Mexico flip-flops on Placido Domingo

After initial reports that it had cancelled today’s lifetime award to Placido Domingo, the Premio Batuta (Batuta Prize) has issued this statement:

1) Maestro Placido Domingo will offer a special message for the award ceremony;

2) The award committee wishes to make it absolutely clear that the committee has not withdrawn the award for Maestro Domingo. On the contrary, the guild of classical music [represented by the committee] and the award gala concert will celebrate the Spanish tenor’s six decades of total dedication to the arts.

‘We are still going to give him the prize. We just hope for better times ahead and that everything gets better for him,’ the head of the organizing committee, Rene Platini, told Agence France Presse.

Full report here.

 

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  • Mustafa Kandan says:

    In many parts of the world women are totally oppressed, violated, enslaved. Instead of working to alleviate these serious problems, modern feminism (at least one that is based in the USA) is focused on mean spirited witch hunts. It would not even tackle these problems, as doing so may hurt the feelings of people of different cultures (who are always regarded as victims of Western imperialism).

  • Maestro Domingo is no better or worse than any other male human being on this planet – however ……he is and always will be one of the

    finest gentleman and tremendous musical talents ever to grace the stages of the world’s opera houses and concert halls.
    His flawless voice and supreme artistry on stage is unsurpassed throughout the ages and at present.
    Women who have denounced him as a predator should have spoken up when the alleged incidents occurred.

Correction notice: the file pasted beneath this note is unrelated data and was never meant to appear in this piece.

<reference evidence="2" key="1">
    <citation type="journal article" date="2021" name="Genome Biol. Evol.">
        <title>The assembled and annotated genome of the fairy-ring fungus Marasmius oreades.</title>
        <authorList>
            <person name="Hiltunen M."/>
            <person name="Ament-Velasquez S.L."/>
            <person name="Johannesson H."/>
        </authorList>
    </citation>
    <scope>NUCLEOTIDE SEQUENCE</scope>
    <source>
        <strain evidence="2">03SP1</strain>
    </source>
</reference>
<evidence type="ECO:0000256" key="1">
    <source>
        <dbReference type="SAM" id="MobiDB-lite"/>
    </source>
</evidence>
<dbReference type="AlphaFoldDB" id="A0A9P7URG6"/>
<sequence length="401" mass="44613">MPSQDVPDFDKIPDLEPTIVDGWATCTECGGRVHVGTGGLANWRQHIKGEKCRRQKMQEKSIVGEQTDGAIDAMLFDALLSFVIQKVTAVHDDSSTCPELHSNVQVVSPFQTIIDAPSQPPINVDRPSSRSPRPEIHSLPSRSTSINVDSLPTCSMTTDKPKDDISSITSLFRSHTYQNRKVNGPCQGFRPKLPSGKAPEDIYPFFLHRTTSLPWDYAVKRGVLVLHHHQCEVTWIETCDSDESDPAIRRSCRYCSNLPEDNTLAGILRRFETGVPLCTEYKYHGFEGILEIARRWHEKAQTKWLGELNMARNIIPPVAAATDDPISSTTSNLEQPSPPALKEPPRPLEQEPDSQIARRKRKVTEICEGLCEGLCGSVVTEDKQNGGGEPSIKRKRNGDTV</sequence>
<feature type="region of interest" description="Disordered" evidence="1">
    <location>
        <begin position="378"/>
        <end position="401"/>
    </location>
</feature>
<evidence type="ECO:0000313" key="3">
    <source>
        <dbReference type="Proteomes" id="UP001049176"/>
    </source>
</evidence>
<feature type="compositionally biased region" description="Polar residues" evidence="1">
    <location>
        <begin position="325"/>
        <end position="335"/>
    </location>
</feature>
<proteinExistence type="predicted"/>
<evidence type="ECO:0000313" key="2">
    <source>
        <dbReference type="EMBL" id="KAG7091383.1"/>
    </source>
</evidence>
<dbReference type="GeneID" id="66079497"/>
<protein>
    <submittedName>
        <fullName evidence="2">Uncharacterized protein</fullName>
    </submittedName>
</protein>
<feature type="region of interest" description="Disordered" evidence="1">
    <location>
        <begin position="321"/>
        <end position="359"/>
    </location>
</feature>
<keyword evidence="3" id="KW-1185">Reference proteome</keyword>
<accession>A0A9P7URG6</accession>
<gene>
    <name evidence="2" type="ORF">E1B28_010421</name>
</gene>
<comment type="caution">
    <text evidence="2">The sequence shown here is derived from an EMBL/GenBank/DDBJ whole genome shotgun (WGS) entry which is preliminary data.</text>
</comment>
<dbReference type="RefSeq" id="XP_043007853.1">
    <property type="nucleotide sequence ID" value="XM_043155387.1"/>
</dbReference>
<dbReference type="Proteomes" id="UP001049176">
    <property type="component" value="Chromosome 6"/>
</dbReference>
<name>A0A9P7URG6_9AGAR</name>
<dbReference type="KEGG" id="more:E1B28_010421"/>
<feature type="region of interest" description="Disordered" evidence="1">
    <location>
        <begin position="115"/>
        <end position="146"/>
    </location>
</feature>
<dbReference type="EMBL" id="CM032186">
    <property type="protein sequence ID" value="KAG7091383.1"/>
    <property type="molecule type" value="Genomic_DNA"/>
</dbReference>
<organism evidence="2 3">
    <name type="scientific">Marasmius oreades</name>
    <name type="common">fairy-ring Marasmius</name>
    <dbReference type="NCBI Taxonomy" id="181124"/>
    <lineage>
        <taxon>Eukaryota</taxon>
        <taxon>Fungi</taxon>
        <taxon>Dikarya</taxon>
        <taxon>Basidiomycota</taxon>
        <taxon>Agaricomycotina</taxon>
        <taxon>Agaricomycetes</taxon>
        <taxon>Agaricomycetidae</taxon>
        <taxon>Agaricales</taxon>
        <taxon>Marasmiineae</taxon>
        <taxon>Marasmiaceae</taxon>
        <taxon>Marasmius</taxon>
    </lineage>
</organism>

Nothing said against him now will ever diminish his stature in the history of opera greats throughout the world.

    • Dr. Shirley Rombough says:

      I agree that the women should have sooken up when the incidents occurred. I know how it feels to experience sexual predatory behavior, as an academician my entire professional life. But I never heard of any of Mr. Domingo’s complainants accuse him of force or violence. Nor have I heard of any management personnel bringing up the topic of unwanted advances and changing his behavior. He has contributed more to opera than any living person. That should be recognized and honored. He has been gracious to his fellow performers on stage, not hogging the attention or recognition. He should receive all the honors those qualities and that status should bring him
      Dr. Shirley Rombough

  • Leonor Fontes says:

    He is a pervert, but Mexicans are not known for defending victims of sexual abuse.

  • Carlos Martin says:

    I think Mr Domingo should counter sue the women who are suing him for abuse sexual, on the basis these women have presented themselves to him, as an attractive nuisance..and..that these women as a group are actually targeting him for their own personal gain..Mr Domingo should never be targeted by anybody, group or cause. He should be protected by his piers from being a target. If it we’re me, I hitcthese women so hard legally, they’d wish they never heard of him..

    • V.Lind says:

      How has any of then made “personal gain”? If he had a case, he might well have counter-sued — if he does not, does that not say something?

      Why “should” he “never be targeted by anybody, group or cause”? He doesn’t walk on water.

      I realise English is probably not your first language, but in writing about being protected by “his piers” you have unwittingly hit on a rather amusing English joke.

      But the buying into the notion that Domingo is somehow exempt from the standards of behaviour expected of all decent men is not remotely funny. If he is innocent of all this — and he left LA saying he intended to clear his name — I hope he does act, and if he is innocent, I hope he succeeds. But I am not holding my breath.